(Bloomberg) -- Orbital Insight Inc., the startup betting on using big-data analysis of satellite imagery to give investors a more accurate and timely view of the global economy, raised $50 million from U.S. and Japanese investors to bring its total funding to $78.7 million.

The Series C funding was led by Sequoia Capital, one of Silicon Valley’s top venture capital firms, and additional investors included Geodesic Capital and Japan’s Itochu Corp., Orbital said in a statement Tuesday. The four-year-old company’s valuation wasn’t disclosed.

The fresh capital will be used to expand its partnerships, increase its analytics products, and build bigger international sales operations in Europe and Asia, Orbital said. The Mountain View, California-based company founded by former NASA scientist and Google engineer James Crawford also will step up recruiting in engineering, data science and design.

Falling satellite launch costs are helping make geospatial imagery a bigger and better source for economists and investors tracking everything from China’s manufacturing to the number of cars parked outside Wal-Mart stores. Venture capital investment in space companies jumped to a record nearly $1.4 billion last year, bringing the total since 2000 to $13.3 billion, Goldman Sachs Group Inc. said in a report last month.

‘Spy-Movie Stuff’

"I’d met with a lot of satellite and rocket launch companies prior to our investment in Orbital. One of the things I didn’t see was the big data, machine learning piece," said Sequoia partner Bill Coughran, who formerly worked with Crawford at Google. "There’s a big change taking place. That old spy-movie stuff where you have people hovering over an image will go away, with computers doing a lot of the work."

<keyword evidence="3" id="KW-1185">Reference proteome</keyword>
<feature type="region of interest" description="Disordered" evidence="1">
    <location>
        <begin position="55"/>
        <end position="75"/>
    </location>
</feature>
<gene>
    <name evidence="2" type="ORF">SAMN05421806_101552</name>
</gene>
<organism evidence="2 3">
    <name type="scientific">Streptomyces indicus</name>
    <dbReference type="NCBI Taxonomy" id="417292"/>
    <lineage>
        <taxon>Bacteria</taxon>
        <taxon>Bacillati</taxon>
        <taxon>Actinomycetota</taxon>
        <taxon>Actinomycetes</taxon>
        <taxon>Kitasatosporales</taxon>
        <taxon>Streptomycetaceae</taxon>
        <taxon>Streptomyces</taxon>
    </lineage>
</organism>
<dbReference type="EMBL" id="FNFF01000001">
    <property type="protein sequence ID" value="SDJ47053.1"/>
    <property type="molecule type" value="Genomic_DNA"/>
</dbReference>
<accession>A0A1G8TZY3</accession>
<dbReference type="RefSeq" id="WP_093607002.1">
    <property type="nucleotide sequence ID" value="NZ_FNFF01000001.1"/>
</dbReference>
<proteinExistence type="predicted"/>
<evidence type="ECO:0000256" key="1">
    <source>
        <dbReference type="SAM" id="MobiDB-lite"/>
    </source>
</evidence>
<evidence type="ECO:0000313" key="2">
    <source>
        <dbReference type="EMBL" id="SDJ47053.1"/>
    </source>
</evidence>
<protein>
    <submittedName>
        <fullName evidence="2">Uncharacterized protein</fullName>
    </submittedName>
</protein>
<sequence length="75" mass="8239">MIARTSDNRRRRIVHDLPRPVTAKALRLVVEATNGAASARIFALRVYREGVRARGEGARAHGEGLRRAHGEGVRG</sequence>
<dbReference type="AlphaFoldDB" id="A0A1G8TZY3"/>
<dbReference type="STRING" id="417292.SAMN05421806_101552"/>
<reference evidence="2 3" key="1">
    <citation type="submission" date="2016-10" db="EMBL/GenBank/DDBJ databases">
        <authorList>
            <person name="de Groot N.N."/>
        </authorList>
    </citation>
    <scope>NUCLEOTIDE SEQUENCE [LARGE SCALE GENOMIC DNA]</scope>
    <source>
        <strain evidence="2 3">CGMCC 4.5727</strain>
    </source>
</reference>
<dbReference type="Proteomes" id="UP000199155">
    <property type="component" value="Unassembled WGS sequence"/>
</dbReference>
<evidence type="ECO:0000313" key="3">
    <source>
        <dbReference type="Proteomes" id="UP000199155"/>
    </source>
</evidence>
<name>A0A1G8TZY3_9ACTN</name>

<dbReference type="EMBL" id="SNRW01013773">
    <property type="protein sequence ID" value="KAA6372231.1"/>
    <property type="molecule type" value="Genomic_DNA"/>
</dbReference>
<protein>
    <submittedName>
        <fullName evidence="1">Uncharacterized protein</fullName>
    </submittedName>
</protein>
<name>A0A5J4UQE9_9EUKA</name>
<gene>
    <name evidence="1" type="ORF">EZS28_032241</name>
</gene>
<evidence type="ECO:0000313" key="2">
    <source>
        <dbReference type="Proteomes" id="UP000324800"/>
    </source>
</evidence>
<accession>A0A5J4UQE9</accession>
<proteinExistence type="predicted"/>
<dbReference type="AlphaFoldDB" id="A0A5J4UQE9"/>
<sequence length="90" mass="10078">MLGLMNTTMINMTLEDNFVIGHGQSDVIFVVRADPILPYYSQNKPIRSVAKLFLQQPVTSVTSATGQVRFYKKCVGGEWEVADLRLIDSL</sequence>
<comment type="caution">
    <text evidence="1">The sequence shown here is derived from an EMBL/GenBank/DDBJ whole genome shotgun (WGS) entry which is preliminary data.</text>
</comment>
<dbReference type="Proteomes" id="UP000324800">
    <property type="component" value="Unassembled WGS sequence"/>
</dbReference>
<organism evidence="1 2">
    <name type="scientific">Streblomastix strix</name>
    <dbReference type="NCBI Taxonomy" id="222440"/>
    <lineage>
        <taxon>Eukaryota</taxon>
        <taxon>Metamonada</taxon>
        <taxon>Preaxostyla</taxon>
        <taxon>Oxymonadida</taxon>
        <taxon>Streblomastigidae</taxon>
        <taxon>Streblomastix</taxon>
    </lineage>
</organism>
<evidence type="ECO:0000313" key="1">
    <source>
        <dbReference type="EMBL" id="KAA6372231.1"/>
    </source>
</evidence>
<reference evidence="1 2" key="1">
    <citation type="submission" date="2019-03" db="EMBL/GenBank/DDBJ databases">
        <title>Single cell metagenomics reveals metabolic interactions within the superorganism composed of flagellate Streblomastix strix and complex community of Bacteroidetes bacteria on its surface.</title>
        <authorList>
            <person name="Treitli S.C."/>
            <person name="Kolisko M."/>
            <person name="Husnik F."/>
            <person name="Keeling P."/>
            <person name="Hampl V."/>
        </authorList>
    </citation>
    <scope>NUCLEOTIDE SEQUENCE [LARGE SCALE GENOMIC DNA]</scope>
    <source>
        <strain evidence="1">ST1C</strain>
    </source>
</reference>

Envision Ventures, Intellectus Partners, and Balyasny Asset Management also participated in the Series C investment, Orbital said. Orbital has received past funding from Bloomberg Beta, a venture-capital unit of Bloomberg LP.

Orbital buys satellite and drone imagery from commercial providers including Airbus SE, DigitalGlobe Inc. and Planet Labs Inc., then uses advanced image processing and machine learning algorithms to track trends visible in cars, farms, and buildings. Customers include financial firms, U.S. government agencies and non-profit organizations.

Geodesic invested in Orbital after working with it to assess the Japanese market, according to Nate Mitchell, a partner at the Foster City, California, firm, which has a Tokyo subsidiary. Japanese banks, insurers, retailers, manufacturers, and tech companies are looking to space imagery for better understanding of daily business and broader market forces, Mitchell said.

Oil Tanks

Last year, Orbital calculated from photos showing the depth of shadows cast by floating lids of giant oil tanks in China that the world’s largest energy consumer may have stored more crude than official government estimates. The company has also teamed up with World Bank researchers to help better identify areas of extreme poverty.

Analysts see the space business beginning a broader transformation, led by companies like Elon Musk’s Space Exploration Technologies Corp. and Amazon.com Inc. founder Jeff Bezos’s Blue Origin LLC. Commercial space will be a multi-trillion dollar industry within two decades, Goldman Sachs analysts led by Noah Poponak in New York said in an April 4 research report.

"The second Space Age has begun, and the forces of innovation and disruption are overtaking formerly stagnant industries," they wrote. "We are witnessing an inflection point in the significance of the space economy, where it becomes central in providing Internet access and basic services to more than half the world’s population, compounding growth."

--With assistance from Ashlee Vance and Stephen Stapczynski

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